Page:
The Ethics of Adblocking

I hate ads. Radio ads. TV ads. Billboard ads. Internet ads. Advertisements bother me, especially when I catch myself singing McDonald’s’ stupid “da-da-da-da-da” jingle.

Back when my wife and I (way before we were even engaged) first started exploring basic website design (HTML… not even with CSS), we used to use money-cost-free hosting sites. These sites were usually short on space (5 MB or 20 MB) and completely lacking in reliability (host here today, gone tomorrow). The difference between a “free” and a not “free” host? Banner ads. The “free” host would have a banner ad (usually flashing), and the not “free” host would allow you to make your website look the way you wanted it to.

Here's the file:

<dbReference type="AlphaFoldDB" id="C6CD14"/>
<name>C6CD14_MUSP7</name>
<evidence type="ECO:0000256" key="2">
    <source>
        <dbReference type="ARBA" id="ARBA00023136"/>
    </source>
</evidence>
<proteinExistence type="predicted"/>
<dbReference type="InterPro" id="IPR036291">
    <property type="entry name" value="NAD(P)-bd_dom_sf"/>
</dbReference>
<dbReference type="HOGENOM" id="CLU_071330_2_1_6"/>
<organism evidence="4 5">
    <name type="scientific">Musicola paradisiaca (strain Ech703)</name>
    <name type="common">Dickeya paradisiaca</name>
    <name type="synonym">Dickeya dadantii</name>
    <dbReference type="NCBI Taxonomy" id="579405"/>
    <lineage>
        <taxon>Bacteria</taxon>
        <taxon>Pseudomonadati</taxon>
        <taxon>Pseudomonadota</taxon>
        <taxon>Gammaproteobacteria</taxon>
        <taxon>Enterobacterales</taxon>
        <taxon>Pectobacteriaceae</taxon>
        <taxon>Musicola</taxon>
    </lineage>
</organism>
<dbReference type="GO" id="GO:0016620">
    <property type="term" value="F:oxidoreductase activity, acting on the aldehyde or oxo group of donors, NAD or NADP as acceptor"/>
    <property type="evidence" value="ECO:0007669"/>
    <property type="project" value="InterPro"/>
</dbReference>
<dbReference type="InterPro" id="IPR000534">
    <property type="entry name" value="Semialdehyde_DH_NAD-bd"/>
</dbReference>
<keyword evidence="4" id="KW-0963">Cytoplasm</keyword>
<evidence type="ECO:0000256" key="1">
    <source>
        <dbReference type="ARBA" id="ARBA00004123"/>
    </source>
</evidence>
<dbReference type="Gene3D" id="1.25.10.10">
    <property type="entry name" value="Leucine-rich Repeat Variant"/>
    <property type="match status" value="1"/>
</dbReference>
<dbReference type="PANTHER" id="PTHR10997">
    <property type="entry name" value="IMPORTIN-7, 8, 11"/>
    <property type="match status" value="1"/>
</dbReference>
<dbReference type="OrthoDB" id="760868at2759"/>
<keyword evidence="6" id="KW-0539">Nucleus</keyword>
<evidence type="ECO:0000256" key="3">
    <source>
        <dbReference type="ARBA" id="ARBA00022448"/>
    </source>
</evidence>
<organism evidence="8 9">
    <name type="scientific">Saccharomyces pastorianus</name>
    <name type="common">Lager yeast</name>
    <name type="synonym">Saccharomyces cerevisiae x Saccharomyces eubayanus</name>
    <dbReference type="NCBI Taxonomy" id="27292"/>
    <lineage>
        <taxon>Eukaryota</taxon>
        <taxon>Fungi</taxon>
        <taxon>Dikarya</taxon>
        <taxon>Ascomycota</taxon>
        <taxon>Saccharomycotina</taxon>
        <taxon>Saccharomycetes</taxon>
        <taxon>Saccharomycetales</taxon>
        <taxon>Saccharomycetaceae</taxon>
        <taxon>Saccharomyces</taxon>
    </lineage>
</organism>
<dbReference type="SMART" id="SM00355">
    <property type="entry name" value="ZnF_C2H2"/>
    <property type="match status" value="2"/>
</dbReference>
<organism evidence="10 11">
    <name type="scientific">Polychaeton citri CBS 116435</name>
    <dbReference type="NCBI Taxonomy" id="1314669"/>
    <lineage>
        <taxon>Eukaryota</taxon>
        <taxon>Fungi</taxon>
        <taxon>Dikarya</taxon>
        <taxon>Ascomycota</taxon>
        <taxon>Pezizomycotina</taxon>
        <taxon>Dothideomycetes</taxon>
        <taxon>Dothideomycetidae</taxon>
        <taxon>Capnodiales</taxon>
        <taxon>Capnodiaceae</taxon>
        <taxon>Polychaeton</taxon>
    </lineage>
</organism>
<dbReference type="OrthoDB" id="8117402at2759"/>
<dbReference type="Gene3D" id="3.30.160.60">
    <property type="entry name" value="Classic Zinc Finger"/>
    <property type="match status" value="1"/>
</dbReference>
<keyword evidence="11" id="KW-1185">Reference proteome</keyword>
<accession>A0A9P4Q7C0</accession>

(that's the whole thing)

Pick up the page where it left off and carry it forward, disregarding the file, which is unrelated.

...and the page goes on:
We soon realized it was worth shelling out to a real web host to get real web space that wouldn’t have a flashing banner ad on it. So now we use ICDSoft to host our websites. It isn’t really that expensive when compared to other things we shell out for (DirectTV, cell phone calls, groceries, bus passes, etc.), and it makes sense that we would pay for it.

Do I want to pay for every site I visit? Of course not. But here’s the thing—most sites want you to visit. They’re not going to charge you to visit the site, because creating any kind of deterent to you visiting the site is contrary to the site’s goals (unless it’s someone’s relatively private blog that she wants only friends and family to see).